“It is to God Himself,” he said further, “that we must go. Not by images, or forms of prayer, taught or read, or dictated. It is only with the innermost heart, with the spirit in us, that we can speak to Him who is a Spirit. Spirit to spirit, heart to heart, as the Lord has said of those who worship Him in spirit and in truth. For God understandeth the speech of the heart, and the desire of the soul. The presence of Mary at His feet told more to Him than the complaining prayers of Martha.

“It is not through images that we can reach up to Him, who is far above and beyond all images and forms. When the living presence of Jesus was taken away from His own, it was not that they were to have Him less, but in a lovelier, in a diviner way — He left them as to His bodily presence — as to the supernatural communion of the soul to Him, He left them not. For when He rose up to heaven before their eyes, He took up there with Him, all their hearts, and all their minds, and all their love.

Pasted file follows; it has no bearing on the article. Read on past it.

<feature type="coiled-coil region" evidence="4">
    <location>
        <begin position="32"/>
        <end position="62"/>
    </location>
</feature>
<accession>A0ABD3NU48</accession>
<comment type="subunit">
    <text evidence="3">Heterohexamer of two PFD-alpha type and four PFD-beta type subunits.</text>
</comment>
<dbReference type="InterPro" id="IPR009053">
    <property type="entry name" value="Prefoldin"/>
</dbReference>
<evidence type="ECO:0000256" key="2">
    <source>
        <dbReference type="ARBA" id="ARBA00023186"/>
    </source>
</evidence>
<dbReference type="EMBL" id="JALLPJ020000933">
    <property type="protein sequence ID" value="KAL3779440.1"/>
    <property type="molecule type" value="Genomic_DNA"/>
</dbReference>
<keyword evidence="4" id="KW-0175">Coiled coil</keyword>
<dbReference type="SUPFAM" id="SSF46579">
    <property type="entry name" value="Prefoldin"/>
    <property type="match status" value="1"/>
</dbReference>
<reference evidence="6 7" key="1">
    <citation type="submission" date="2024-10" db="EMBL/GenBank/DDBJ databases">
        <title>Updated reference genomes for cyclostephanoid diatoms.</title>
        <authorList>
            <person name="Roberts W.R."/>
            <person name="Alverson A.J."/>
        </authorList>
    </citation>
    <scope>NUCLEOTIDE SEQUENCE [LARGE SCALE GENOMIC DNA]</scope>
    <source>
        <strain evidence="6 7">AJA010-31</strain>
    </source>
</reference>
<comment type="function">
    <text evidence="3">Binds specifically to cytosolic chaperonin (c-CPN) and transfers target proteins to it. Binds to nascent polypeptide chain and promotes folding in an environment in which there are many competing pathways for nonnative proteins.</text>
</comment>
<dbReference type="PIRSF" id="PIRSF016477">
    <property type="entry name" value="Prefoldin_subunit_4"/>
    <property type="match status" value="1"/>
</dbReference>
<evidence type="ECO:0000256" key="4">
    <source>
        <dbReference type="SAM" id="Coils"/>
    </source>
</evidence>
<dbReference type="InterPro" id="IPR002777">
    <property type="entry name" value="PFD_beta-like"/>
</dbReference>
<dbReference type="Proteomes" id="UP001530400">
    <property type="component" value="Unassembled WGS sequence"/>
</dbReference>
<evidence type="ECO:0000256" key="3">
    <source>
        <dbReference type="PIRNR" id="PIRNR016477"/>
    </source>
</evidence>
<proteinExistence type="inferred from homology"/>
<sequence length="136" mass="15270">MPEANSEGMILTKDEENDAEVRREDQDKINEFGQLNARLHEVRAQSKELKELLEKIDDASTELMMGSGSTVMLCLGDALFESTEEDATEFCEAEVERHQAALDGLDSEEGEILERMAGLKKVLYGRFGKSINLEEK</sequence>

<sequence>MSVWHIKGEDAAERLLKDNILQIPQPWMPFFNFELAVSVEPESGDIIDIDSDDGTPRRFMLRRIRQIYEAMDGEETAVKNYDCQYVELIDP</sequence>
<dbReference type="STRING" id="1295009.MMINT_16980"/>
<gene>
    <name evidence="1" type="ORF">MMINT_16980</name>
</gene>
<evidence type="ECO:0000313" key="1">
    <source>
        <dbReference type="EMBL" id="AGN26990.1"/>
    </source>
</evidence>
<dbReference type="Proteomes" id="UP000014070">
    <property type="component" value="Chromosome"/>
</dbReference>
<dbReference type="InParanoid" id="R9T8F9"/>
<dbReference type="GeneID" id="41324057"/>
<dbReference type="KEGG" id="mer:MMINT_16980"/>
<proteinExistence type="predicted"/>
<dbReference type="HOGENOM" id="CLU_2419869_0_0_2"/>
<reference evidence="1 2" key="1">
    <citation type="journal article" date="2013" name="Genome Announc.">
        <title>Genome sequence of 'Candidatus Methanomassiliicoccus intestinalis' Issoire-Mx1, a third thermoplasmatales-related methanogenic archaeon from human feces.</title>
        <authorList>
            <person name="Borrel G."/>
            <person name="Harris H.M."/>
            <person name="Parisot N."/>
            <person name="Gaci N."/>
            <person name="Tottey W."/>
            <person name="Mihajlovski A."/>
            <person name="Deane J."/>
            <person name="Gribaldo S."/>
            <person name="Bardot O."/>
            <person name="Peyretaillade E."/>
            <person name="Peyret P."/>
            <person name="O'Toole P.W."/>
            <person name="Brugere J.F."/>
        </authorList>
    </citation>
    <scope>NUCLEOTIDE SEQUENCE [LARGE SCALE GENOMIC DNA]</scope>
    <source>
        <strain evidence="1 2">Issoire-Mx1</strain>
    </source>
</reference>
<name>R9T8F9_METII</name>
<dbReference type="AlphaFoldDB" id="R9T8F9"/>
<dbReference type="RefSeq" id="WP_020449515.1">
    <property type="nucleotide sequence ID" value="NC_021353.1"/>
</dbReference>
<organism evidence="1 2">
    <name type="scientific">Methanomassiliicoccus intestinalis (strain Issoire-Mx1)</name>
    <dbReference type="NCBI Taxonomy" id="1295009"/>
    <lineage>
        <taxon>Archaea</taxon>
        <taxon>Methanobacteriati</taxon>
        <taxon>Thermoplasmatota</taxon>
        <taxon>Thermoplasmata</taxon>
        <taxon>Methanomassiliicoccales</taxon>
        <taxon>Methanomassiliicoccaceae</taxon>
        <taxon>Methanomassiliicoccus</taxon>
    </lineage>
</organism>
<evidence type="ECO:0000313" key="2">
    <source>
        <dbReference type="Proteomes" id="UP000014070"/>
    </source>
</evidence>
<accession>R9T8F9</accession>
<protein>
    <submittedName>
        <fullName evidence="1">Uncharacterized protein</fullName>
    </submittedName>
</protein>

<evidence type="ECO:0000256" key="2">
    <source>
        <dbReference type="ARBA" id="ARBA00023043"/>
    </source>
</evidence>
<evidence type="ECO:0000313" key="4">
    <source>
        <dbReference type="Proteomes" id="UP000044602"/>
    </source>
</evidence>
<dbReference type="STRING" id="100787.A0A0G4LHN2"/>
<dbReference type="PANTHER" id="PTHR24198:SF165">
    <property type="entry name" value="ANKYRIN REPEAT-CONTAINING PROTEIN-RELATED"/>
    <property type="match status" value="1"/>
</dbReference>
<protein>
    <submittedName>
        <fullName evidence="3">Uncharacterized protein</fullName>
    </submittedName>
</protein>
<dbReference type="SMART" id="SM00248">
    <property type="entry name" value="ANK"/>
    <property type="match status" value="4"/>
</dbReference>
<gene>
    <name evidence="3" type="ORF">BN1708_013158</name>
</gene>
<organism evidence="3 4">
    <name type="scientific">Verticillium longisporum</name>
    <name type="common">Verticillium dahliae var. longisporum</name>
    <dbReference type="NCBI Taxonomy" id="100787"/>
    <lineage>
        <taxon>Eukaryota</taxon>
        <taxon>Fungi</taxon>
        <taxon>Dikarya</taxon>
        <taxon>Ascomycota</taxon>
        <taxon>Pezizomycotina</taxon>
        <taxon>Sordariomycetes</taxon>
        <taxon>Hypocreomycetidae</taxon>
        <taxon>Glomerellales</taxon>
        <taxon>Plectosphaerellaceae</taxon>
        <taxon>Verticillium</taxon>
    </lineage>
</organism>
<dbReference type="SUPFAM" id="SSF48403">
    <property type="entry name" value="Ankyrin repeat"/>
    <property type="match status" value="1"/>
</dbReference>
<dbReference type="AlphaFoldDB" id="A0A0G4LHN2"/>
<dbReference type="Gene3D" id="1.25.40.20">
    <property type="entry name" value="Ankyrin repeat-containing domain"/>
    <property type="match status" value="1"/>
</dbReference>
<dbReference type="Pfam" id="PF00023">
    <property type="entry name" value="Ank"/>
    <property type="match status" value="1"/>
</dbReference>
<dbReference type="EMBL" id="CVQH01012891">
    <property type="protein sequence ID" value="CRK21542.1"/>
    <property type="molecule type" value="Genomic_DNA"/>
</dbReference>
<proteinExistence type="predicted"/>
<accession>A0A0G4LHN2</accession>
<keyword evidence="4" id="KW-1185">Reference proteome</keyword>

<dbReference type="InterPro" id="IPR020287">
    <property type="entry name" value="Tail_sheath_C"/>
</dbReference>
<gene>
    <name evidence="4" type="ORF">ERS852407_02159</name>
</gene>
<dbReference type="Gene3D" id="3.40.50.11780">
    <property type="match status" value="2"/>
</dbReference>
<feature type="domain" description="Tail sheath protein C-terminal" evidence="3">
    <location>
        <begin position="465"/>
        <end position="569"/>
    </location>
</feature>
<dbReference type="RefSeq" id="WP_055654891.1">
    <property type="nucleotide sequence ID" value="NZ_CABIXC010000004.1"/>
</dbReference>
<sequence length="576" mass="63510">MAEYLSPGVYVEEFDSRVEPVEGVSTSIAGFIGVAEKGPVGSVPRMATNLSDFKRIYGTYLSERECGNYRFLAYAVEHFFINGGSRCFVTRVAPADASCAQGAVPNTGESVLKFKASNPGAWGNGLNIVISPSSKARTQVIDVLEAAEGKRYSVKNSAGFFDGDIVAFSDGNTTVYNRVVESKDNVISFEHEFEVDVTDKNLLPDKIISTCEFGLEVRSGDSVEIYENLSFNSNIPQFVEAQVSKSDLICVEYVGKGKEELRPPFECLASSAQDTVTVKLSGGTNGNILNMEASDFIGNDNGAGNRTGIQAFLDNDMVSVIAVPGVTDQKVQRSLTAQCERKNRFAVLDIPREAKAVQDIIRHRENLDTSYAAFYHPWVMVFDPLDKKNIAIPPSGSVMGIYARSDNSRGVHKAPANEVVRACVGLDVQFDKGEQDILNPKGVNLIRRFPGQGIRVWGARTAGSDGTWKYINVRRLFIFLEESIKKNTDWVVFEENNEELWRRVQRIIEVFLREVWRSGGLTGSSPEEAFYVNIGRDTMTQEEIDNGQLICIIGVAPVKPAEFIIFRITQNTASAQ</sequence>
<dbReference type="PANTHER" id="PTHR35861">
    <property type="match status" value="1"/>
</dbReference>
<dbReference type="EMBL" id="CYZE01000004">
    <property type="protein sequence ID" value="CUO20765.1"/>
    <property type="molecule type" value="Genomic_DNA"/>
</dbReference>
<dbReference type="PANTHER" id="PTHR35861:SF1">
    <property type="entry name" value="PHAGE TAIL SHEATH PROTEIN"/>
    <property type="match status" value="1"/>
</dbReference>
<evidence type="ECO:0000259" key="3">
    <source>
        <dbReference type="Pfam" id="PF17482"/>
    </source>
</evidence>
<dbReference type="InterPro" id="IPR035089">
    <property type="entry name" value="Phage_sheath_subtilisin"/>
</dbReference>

“So is it with us. He is gone up to heaven, into the bosom of the Father, into the Father’s heart of love, and we ascend up there with Him, with all our hearts, and all our love, and rest where He resteth, in the Father’s heart.

There is there no separation, but one life, one existence, as He is one with the Father. And thus it is that being one with Him we can be as clear, bright mirrors that reflect His glory.

“Thus did S. Paul say, ‘Our conversation is in heaven,’ for it is where God is, brought nigh to Him in Christ our Lord. Not that we are to suppose that there is no difference between the nature of Christ, and the nature of men. He has humanity in common with us, but He has a humanity which distinguishes Him from other men, He is truly a man, but He is a man of a higher order. He is in Himself, God and man. Of Him alone can it be said, that His human nature is absolutely pure, having neither sin, nor the consequences of sin. Therefore it is He alone who could be the redeemer of fallen guilty men.”

« Prev Chapter LIX. The Gospel of the Friends of God Next »
Please login or register to save highlights and make annotations
Corrections disabled for this book
Proofing disabled for this book
Printer-friendly version





Advertisements



| Define | Popups: Login | Register | Prev Next | Help |